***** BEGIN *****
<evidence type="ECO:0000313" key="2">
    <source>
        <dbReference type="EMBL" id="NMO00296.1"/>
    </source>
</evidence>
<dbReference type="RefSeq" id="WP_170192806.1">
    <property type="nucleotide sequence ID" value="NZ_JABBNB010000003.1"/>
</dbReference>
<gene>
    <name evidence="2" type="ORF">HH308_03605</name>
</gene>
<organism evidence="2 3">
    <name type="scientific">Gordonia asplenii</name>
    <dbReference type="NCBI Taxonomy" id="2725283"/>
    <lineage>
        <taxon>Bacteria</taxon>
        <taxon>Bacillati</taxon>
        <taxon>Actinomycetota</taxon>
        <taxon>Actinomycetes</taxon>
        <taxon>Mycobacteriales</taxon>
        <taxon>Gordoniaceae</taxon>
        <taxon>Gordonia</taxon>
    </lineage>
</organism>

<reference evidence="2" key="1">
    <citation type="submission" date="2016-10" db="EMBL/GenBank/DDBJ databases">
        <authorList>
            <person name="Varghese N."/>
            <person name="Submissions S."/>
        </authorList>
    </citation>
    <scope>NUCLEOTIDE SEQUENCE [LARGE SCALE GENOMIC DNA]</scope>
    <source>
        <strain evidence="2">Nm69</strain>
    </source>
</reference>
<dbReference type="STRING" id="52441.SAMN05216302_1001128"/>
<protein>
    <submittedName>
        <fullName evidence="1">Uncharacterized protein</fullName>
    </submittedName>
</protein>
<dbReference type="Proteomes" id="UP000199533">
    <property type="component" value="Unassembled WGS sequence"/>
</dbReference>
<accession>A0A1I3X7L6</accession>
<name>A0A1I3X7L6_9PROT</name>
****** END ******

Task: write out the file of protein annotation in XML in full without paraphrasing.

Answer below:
<evidence type="ECO:0000313" key="2">
    <source>
        <dbReference type="EMBL" id="NMO00296.1"/>
    </source>
</evidence>
<dbReference type="RefSeq" id="WP_170192806.1">
    <property type="nucleotide sequence ID" value="NZ_JABBNB010000003.1"/>
</dbReference>
<gene>
    <name evidence="2" type="ORF">HH308_03605</name>
</gene>
<organism evidence="2 3">
    <name type="scientific">Gordonia asplenii</name>
    <dbReference type="NCBI Taxonomy" id="2725283"/>
    <lineage>
        <taxon>Bacteria</taxon>
        <taxon>Bacillati</taxon>
        <taxon>Actinomycetota</taxon>
        <taxon>Actinomycetes</taxon>
        <taxon>Mycobacteriales</taxon>
        <taxon>Gordoniaceae</taxon>
        <taxon>Gordonia</taxon>
    </lineage>
</organism>

<reference evidence="2" key="1">
    <citation type="submission" date="2016-10" db="EMBL/GenBank/DDBJ databases">
        <authorList>
            <person name="Varghese N."/>
            <person name="Submissions S."/>
        </authorList>
    </citation>
    <scope>NUCLEOTIDE SEQUENCE [LARGE SCALE GENOMIC DNA]</scope>
    <source>
        <strain evidence="2">Nm69</strain>
    </source>
</reference>
<dbReference type="STRING" id="52441.SAMN05216302_1001128"/>
<protein>
    <submittedName>
        <fullName evidence="1">Uncharacterized protein</fullName>
    </submittedName>
</protein>
<dbReference type="Proteomes" id="UP000199533">
    <property type="component" value="Unassembled WGS sequence"/>
</dbReference>
<accession>A0A1I3X7L6</accession>
<name>A0A1I3X7L6_9PROT</name>